We hire a number of temporary employees on a contract for 130 hours per 4 month term. Due to the organizational structure, employees are paid for 130 hours whether they work them or not. A vast majority of the required hours are to be spent in a lab, in person. As a result, we can't ask one person to attend the same lab twice. We have a large number of employees, and once we've allocated all of the hours we see that almost all of them are working only 100 hours while one or two per term are required to work around 116 hours. This frequently leads to conflict and a feeling that someone is not being treated fairly.

The long term solution is to re-organize so that we hire more employees on 100 hour contracts. However, I can't fix that this term, and employees are complaining.

My answer to the employees is that they were contracted to work for 130 hours, and it is not required that I allocate the hours equally. This bothers the employees, since they feel that they are being required to work more for the same pay, and it bothers me since the only reason these particular employees were required to work the extra hours is because they happened to be available.

What are some strategies to handle this, and smooth relations with the employees?

  • Lottery each week? – Ed Heal Jan 9 '18 at 13:52
  • The issue is that we can't allocate like that at the moment, since everyone's time is already spoken for. I can't move people around since that wouldn't increase the number of people in a lab, and I'm essentially asking one or two to work an extra lab, so I can't really just move that burden to someone else as that wouldn't solve the problem – Michael Stachowsky Jan 9 '18 at 13:54
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    Change the organizational structure that is causing the complaints, or at least inform people that you're attempting to do so such that they'll be paid only for the work they do next period. Also, stop hiring the people who complain and tell the ones who are complaining that the complaints are jeopardizing their chances at renewed contracts next period. – Glen Pierce Jan 9 '18 at 14:42
  • @GlenPierce: that's the plan for next term for sure – Michael Stachowsky Jan 9 '18 at 14:55
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    @cdkMoose: the thing is, everyone is being paid for 130 hours. I'm essentially asking employees to do work they agreed to do, so I won't pay them more just to do that. It may come down to making two types of employees, the full 130 hours that get more work and the smaller 100 hours – Michael Stachowsky Jan 9 '18 at 17:13

In essence the problem is that you are providing better than required conditions to everyone but some are benefitting more than others. In my experience an effective management solution is to threaten to bring everyone to minimum conditions to ensure even treatment (ie sitting in a desk doing nothing to fulfill the 130 hours) should complaints continue and then follow through on it if they do.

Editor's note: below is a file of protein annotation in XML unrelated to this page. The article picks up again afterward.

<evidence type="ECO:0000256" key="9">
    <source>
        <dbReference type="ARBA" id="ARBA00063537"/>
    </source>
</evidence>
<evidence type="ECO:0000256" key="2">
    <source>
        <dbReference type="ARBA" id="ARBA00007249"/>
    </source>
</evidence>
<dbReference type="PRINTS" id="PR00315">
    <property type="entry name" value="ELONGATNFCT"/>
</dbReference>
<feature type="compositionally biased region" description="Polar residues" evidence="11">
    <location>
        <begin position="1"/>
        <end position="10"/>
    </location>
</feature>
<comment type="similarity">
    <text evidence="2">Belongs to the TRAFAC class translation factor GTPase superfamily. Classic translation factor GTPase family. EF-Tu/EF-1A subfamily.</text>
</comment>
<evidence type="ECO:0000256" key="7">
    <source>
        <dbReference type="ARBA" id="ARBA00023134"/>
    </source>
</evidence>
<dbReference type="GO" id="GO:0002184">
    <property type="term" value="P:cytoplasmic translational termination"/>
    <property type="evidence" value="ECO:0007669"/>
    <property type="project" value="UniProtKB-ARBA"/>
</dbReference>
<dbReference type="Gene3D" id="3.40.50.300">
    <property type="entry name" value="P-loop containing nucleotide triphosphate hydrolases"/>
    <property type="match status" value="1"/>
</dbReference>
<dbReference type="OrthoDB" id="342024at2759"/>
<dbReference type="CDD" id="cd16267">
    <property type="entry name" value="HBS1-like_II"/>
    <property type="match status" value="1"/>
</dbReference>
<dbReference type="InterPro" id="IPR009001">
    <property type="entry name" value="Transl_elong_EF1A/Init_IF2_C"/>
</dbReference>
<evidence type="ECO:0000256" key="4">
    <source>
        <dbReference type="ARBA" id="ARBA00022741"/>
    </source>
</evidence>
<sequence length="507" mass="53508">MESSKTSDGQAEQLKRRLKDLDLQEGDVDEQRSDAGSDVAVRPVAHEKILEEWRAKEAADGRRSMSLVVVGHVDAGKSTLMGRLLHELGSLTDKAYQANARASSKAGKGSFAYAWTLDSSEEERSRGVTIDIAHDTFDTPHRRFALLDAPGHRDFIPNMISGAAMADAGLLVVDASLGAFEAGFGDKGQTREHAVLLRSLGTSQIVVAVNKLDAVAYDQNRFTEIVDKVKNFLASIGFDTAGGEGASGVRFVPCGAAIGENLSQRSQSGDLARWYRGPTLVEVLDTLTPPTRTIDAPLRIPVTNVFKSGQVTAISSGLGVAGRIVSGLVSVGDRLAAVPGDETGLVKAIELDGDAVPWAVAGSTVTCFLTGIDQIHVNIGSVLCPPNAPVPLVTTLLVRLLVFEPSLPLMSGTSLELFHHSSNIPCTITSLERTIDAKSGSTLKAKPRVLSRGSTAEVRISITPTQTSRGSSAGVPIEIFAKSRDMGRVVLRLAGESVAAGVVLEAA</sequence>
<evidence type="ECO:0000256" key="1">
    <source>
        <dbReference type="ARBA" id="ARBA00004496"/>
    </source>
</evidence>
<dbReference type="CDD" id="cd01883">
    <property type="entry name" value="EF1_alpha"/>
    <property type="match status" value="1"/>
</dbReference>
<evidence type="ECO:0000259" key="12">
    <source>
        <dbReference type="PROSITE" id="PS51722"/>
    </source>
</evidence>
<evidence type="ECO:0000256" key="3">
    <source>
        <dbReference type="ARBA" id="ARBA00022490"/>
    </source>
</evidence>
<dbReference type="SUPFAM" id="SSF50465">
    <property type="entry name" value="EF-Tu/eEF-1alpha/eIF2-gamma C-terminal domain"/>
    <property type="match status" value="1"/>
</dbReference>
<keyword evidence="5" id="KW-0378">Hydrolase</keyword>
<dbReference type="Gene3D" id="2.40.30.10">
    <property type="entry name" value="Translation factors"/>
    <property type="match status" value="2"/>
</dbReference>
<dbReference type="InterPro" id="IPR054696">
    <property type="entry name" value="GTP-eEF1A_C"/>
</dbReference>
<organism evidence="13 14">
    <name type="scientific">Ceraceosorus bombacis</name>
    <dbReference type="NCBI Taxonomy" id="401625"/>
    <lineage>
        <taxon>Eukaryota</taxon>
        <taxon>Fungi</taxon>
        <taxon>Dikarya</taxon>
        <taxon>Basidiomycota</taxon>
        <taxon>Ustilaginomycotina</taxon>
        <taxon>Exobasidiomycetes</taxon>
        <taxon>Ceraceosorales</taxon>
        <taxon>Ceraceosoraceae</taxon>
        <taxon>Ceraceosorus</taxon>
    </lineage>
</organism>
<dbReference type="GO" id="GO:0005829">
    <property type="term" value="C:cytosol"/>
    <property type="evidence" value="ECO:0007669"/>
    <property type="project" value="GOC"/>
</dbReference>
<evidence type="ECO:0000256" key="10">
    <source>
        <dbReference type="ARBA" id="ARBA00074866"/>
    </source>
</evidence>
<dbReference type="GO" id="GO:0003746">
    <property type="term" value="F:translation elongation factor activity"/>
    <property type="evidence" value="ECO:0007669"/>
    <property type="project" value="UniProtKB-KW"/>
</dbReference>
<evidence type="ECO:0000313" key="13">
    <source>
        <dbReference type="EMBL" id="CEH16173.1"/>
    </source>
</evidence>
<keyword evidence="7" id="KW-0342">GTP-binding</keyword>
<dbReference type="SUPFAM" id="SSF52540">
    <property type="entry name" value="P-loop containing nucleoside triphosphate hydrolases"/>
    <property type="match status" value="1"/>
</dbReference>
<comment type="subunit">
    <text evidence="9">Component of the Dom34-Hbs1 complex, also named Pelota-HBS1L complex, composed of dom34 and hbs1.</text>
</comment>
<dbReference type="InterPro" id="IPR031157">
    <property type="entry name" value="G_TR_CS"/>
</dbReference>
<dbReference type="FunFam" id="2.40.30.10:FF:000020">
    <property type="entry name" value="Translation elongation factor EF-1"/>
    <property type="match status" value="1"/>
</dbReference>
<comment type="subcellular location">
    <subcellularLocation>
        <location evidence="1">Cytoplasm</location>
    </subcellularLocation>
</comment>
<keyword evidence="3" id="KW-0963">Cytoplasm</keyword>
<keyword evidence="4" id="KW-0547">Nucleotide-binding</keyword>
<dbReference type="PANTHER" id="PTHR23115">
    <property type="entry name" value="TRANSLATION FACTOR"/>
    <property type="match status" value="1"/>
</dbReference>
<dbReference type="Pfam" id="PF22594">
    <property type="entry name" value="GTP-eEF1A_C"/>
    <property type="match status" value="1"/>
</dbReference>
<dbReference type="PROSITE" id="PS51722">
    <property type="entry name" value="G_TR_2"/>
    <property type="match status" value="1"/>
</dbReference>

Be upfront that dealing with these complaints is distracting and reducing the effectiveness of this program and that you do your best to ensure even loading however the simplest solution is for everyone to work their full allotted time. Seeing as you are working with batches of 4 month terms, your focus really doesn't need to be on long term relationships and you can address this up front with the next batch of hires.

  • My only issue with that is that it seems to be antagonistic to what I perceive to be a valid concern. I like how you put it, that everyone is benefitting but some are benefitting more than others, though – Michael Stachowsky Jan 9 '18 at 14:13
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    @Michael Stachowsky - It seems all around "antagonistic", if that's how you view it. They get more money than they work for, thus they need not complain about the 'good luck' of others or the 'bad luck' of the company and yourself. If they are unhappy they won't be rehired or receive a great recommendation. You are almost paying 30% too much. Are the ones whom "don't happen to be available" skipping work? Hiring for only 100 hours when you need ~102-104 hours means someone will get a renewal or full-time will work OT. Do they work slow to pad their hours? Not your fault; but overpay is. – Rob Jan 9 '18 at 14:41
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    @MichaelStachowsky The validity of the concern is really slim. They are getting way more than their agreement entitles them to. The fact that lucky ones get an even better deal doesn't change that. It's not in the best interest of the organization to let the few less lucky ones who are only getting a 12% better hourly rate than their agreement drain organizational resources. – Myles Jan 9 '18 at 16:42

What are some strategies to handle this, and smooth relations with the employees?

You answered this question yourself, tell your employees you understand their concerns and are going to address it with 100 hour contracts going forward.

Explain how this will be more fair to them, and result in a better working environment. The fact that you are demonstrating that you see the issue, and are honestly trying to address it will go along way in smoothing relationships.


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